All Democratic and Republican Write-in Candidates in California Failed to Qualify for November Ballot

California held its primary last month. There were 2 US House races in which one of the major parties had no one printed on the ballot, but in which the party backed a particular write-in candidate in its own primary. Also, there were 3 legislative races like that. None of the 5 major party members received enough votes to qualify for the November ballot. This is because California has one of the nation’s most severe write-in thresholds for candidates who seek to be nominated by write-in at a party primary.

It seems fairly likely that at least one of the candidates plans to sue to overturn the write-in threshold. The California Constitution now says that a party may not be denied the right to have the person who received the most votes in its primary, placed on the November ballot. The State Constitutional provision seems on its face to cover all kinds of votes, write-in votes as well as votes for a person whose name had been printed on the primary ballot.

Nebraska Supreme Court Won't Hear "Sore Loser" Write-in Case

On July 12, the Nebraska Supreme Court refused to hear Rodgers v Heineman. This was the case filed by voters who wish to have their write-ins counted for Tom Osborne for Governor, in November. Osborne had lost the Republican primary in May. He has no interest in being a write-in candidate in November, but his passionate supporters wanted to cast a write-in for him anyway. State law says only write-ins cast for someone who filed a write-in declaration of candidacy will be counted. Also, another law won’t let primary losers file such a declaration of write-in candidacy.

Nebraska Supreme Court Won’t Hear “Sore Loser” Write-in Case

On July 12, the Nebraska Supreme Court refused to hear Rodgers v Heineman. This was the case filed by voters who wish to have their write-ins counted for Tom Osborne for Governor, in November. Osborne had lost the Republican primary in May. He has no interest in being a write-in candidate in November, but his passionate supporters wanted to cast a write-in for him anyway. State law says only write-ins cast for someone who filed a write-in declaration of candidacy will be counted. Also, another law won’t let primary losers file such a declaration of write-in candidacy.

Michigan Likely to Change Presidential Primary

On July 14, influential Democratic and Republican state legislators and party officials agreed to work for a different type of presidential primary in Michigan in 2008 and future elections.

Past Michigan presidential primaries have been secret-party- choice primaries. However, what is likely for 2008 is a presidential primary in which the voter must publicly choose a particular party’s primary ballot. Both types of primary are “open primaries” under the classic definition of “open primary”.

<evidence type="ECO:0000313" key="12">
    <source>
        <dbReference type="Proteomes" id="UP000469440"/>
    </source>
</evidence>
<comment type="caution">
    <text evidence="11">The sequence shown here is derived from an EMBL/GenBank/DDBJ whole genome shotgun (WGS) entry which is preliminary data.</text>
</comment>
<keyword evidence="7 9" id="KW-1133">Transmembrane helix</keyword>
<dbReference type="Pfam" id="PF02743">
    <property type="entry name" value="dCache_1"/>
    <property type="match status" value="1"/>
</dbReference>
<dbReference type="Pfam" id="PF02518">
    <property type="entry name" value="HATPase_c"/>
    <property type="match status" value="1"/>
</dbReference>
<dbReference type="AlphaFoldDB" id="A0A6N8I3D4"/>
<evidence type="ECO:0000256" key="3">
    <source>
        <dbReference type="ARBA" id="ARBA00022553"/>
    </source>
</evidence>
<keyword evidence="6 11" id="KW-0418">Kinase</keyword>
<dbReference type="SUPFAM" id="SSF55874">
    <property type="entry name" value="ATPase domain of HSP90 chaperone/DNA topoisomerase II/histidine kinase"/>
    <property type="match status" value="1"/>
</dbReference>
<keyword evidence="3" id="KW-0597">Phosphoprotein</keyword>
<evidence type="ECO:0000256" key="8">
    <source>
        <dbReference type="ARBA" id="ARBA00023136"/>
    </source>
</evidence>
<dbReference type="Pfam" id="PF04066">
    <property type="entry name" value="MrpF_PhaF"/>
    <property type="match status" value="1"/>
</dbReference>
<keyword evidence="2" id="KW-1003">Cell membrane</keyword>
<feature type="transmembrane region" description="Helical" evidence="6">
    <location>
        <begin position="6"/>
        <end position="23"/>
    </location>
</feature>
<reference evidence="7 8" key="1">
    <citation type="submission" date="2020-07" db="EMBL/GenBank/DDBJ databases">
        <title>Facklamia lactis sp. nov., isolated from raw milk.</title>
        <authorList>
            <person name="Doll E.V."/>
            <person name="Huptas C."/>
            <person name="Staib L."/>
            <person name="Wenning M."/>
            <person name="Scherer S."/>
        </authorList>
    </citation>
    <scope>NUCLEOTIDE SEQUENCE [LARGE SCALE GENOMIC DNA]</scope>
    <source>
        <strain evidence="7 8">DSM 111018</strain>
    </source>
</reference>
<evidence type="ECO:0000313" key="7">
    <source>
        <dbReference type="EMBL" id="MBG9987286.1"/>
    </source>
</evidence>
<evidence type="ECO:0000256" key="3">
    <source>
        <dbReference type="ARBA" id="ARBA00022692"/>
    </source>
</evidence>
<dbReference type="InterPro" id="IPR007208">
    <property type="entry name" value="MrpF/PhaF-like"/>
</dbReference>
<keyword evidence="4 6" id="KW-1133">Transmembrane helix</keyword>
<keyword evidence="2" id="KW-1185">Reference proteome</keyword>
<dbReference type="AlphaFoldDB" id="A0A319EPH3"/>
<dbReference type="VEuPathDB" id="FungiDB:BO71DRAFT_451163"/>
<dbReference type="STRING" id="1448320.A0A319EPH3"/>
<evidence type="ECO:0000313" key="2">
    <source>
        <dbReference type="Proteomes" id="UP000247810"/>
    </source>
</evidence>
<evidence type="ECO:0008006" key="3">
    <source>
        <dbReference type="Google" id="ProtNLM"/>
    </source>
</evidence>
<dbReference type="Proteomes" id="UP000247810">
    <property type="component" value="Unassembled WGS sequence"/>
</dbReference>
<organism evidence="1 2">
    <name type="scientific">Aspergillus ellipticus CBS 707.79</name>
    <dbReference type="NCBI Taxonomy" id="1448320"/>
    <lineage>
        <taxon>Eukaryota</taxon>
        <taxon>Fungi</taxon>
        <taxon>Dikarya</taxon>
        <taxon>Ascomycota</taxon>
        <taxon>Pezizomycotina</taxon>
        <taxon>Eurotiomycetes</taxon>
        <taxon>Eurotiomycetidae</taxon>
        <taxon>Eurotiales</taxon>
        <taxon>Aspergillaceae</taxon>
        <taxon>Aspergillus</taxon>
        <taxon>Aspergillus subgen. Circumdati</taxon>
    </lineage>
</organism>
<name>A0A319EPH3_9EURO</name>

Under the 2008 proposal, the parties will then have access to the list of voters that chose their party’s primary. The bill to accomplish this change hasn’t been introduced yet, but it is about to be introduced.

Although Michigan has 6 qualified parties, only the Democratic and Republican Parties have their own primaries; the other qualified parties nominate by convention. The Democratic and Republican Parties want a presidential primary in which voters must publicly choose the primary ballot they wish to vote in. They feel that, under such a system, “strategic voting” will be minimized. Democrats believe that the old secret-party-choice system was responsible for George Wallace winning their 1972 primary (Democrats believe that many Republicans voted for Wallace, just to make trouble for the Democratic Party).

Ohio Congressional Independent Removed from Ballot because he Voted in Republican Primary

On July 14, at the last possible hour, Ohio Secretary of State Ken Blackwell removed Charlie Morrison from the November ballot. Morrison had qualified as an independent candidate for U.S. House in the 15th district (the district now represented by Republican Deborah Pryce). His petition had been verified.

However, he was challenged because he had voted in the Republican primary earlier this year. Ohio state law does not say independent candidates must not have voted in a party primary. Section 3513.04 only says they must not have run for office in a party primary.

Ohio is a state in which the voter registration form does not ask voters to indicate party affiliation. However, Ohio elections officials keep a record of which party’s primary ballot a voter chooses. Morrison was running on a platform of cutting federal spending, and most political observers felt his candidacy was more damaging to the Republican incumbent member of Congress, than to the Democratic nominee.

When a candidate is challenged, the local Boards of Election vote. In Morrison’s case, the two Republican Board members voted to remove him, and the two Democratic members voted to retain him. The law provides that in case of a tie, the Secretary of State shall decide. Morrison will sue.